Dead Man Walking is that most rare of creatures in the realm of Hollywood, a ‘message’ picture with both heart and brains. It does not pander to one side of the death penalty issue, nor does it load itself down with soap-opera melodrama. It is a serious minded look at one of the most contentious moral dilemmas in modern history. It does have an agenda, but then, any message movie worth its salt has a point of view.Coming, as it does, from two of the most outspoken advocates of human rights and social justice in Hollywood; perhaps I could be forgiven for presuming to know which way the movie was going to jump. I know and respect the work of both Tim Robbins and Susan Sarandon, and I felt like I knew where they were going. It actually made me reluctant to see it for quite some time; I just really didn’t like being preached to. So I avoided the movie, smugly sure that I already knew the argument that Tim Robbins was going to make.
Here we have the story of Sister Helen Prejan, a nun in modern day Louisiana. One day she receives a letter from Mathew Poncelet a convicted killer waiting for his time to run out on Death Row in the local penitentiary. Poncelet is in jail for his part in the brutal rape and murder of a pair of young lovers. He protests his innocence to Sister Prejean, and against her better judgment, she agrees to be his spiritual adviser.
I hesitate to tell you any more about the movie plot-wise, because revelations (both external and internal) are at the heart of these performances. The Drama here rests on details, and things that may seem unimportant in reading a review may affect how you see the movie.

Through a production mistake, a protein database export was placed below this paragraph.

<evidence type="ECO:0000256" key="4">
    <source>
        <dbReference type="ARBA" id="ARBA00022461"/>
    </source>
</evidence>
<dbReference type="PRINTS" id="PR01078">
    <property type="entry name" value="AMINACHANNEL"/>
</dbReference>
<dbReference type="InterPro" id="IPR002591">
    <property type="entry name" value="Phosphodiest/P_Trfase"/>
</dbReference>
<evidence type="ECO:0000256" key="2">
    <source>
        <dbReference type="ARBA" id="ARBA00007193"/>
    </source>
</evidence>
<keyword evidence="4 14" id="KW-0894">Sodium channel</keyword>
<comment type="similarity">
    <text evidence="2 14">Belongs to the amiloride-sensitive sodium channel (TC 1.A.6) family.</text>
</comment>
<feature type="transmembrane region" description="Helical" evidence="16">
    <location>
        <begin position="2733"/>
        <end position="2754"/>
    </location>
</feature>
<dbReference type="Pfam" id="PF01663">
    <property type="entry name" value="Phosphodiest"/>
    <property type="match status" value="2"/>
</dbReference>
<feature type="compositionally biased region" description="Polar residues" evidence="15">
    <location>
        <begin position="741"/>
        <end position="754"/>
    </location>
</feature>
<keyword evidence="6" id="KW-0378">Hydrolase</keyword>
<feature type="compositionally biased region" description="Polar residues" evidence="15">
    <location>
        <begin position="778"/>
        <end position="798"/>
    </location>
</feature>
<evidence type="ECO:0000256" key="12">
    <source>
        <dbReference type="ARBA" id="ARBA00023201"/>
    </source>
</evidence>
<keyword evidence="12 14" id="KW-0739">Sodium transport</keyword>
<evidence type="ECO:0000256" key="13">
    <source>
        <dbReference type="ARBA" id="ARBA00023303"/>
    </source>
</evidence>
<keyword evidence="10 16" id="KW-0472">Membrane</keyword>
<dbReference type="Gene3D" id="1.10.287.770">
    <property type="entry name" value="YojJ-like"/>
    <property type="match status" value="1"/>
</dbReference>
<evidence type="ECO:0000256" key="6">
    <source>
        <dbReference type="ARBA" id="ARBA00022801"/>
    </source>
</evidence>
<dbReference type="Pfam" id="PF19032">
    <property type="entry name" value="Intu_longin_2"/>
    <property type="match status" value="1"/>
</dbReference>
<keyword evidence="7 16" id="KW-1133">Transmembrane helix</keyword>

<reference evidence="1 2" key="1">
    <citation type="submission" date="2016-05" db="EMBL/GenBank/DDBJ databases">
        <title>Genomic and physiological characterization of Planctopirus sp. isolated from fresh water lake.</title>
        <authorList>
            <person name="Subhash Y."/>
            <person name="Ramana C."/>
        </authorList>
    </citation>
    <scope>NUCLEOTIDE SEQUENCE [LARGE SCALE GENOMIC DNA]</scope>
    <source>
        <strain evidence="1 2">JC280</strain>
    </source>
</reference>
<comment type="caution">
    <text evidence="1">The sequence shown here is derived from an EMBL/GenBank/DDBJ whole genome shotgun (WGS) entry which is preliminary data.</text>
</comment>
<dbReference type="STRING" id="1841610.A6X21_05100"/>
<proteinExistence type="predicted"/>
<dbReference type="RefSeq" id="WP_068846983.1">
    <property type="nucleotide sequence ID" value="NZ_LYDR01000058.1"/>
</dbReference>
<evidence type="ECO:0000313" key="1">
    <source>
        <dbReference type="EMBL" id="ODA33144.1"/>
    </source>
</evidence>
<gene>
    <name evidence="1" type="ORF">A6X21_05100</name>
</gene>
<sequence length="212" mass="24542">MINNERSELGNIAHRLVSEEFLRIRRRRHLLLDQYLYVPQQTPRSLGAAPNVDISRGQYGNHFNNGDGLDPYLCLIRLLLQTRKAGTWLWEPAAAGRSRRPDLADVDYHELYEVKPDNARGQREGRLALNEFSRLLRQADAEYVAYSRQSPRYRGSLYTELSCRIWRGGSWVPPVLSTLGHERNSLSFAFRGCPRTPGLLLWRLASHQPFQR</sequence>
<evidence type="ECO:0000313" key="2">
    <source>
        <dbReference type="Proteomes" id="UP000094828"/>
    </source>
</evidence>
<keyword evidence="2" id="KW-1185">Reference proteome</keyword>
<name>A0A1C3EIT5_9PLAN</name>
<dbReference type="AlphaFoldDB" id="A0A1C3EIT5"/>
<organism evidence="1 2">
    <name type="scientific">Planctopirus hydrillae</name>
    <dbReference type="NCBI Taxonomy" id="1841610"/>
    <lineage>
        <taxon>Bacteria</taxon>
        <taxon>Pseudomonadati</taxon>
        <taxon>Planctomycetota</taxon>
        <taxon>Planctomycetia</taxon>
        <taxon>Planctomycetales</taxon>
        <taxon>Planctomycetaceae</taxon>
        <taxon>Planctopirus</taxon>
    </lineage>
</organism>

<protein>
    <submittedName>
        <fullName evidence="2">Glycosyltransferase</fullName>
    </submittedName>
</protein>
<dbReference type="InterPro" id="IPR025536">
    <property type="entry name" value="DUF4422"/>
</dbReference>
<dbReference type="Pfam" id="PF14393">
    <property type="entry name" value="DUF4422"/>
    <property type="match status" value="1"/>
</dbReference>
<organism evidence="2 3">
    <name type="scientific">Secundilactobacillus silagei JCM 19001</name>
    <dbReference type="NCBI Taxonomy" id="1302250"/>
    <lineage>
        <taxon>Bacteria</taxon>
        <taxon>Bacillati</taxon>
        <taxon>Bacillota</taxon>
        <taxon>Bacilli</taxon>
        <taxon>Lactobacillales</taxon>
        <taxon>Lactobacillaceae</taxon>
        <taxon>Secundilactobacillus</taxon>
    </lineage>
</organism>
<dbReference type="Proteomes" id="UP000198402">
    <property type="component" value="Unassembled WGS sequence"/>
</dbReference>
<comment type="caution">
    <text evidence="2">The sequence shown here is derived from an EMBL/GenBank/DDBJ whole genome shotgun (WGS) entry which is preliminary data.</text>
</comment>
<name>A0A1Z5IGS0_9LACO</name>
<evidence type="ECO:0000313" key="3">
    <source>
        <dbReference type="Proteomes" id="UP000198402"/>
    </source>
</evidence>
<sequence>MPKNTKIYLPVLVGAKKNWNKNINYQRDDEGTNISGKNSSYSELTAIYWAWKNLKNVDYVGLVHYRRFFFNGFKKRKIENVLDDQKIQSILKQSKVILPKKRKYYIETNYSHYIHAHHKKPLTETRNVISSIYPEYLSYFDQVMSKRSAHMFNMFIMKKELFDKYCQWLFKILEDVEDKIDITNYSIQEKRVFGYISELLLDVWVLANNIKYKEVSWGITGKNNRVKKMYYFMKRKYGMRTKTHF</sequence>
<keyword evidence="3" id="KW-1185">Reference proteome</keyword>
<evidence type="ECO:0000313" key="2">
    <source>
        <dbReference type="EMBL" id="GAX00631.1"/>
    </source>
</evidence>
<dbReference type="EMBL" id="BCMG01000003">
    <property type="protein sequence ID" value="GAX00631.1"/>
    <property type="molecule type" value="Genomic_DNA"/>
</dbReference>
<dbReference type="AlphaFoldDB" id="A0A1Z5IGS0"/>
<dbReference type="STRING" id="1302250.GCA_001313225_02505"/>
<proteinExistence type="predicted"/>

Everything here is done with an eye towards moving the story forward. The performances are honest this is particularly impressive in the case of the families of the two victims. Serving as a sort of microcosm of possible audience reaction to the material, they carry a lot of weight and the four of them come off wonderfully.
There is also a considerable amount of graphic violence, if that sort of thing troubles you a great deal. It comes in the form of flashbacks that we see of the crime that landed Poncelet on death row in the first place. They are just as horrible and hard to stomach as they should be. Here again though, you can take small comfort from the fact that there is a graceful hand at the helm. Robbins’ camera never leers, or makes use of flashy Hollywood violence shorthand.All in all, this movie made me sad, not just because of the violence in the world. I was also sad because I thought I had a pretty good handle on where I was on this issue, and having seen this movie I was forced to think about the ethics of the Death Penalty. Dead Man Walking is a harrowing, gripping and ultimately a thoughtful movie.